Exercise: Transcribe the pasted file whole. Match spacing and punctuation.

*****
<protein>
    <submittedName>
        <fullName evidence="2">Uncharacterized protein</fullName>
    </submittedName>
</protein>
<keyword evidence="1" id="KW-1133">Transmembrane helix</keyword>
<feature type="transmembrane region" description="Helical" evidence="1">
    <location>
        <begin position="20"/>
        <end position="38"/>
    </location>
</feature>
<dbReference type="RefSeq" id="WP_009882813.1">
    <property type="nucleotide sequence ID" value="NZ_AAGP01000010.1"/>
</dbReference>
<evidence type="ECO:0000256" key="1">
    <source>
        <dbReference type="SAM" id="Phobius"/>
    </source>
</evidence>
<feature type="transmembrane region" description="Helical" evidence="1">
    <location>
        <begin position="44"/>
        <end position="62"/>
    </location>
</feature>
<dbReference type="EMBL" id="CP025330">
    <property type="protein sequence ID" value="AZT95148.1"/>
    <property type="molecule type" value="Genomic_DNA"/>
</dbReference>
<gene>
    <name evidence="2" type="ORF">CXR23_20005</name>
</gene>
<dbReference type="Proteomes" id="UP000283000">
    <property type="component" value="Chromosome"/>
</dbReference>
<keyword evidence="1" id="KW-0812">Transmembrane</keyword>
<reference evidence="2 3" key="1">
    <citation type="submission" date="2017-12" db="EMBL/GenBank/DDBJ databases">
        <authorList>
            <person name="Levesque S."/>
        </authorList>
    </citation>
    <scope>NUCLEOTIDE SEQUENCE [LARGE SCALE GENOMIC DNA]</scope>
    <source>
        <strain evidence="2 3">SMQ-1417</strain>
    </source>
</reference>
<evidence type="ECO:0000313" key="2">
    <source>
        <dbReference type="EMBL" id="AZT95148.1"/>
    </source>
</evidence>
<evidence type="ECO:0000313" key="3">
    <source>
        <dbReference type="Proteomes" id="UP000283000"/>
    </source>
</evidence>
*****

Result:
<protein>
    <submittedName>
        <fullName evidence="2">Uncharacterized protein</fullName>
    </submittedName>
</protein>
<keyword evidence="1" id="KW-1133">Transmembrane helix</keyword>
<feature type="transmembrane region" description="Helical" evidence="1">
    <location>
        <begin position="20"/>
        <end position="38"/>
    </location>
</feature>
<dbReference type="RefSeq" id="WP_009882813.1">
    <property type="nucleotide sequence ID" value="NZ_AAGP01000010.1"/>
</dbReference>
<evidence type="ECO:0000256" key="1">
    <source>
        <dbReference type="SAM" id="Phobius"/>
    </source>
</evidence>
<feature type="transmembrane region" description="Helical" evidence="1">
    <location>
        <begin position="44"/>
        <end position="62"/>
    </location>
</feature>
<dbReference type="EMBL" id="CP025330">
    <property type="protein sequence ID" value="AZT95148.1"/>
    <property type="molecule type" value="Genomic_DNA"/>
</dbReference>
<gene>
    <name evidence="2" type="ORF">CXR23_20005</name>
</gene>
<dbReference type="Proteomes" id="UP000283000">
    <property type="component" value="Chromosome"/>
</dbReference>
<keyword evidence="1" id="KW-0812">Transmembrane</keyword>
<reference evidence="2 3" key="1">
    <citation type="submission" date="2017-12" db="EMBL/GenBank/DDBJ databases">
        <authorList>
            <person name="Levesque S."/>
        </authorList>
    </citation>
    <scope>NUCLEOTIDE SEQUENCE [LARGE SCALE GENOMIC DNA]</scope>
    <source>
        <strain evidence="2 3">SMQ-1417</strain>
    </source>
</reference>
<evidence type="ECO:0000313" key="2">
    <source>
        <dbReference type="EMBL" id="AZT95148.1"/>
    </source>
</evidence>
<evidence type="ECO:0000313" key="3">
    <source>
        <dbReference type="Proteomes" id="UP000283000"/>
    </source>
</evidence>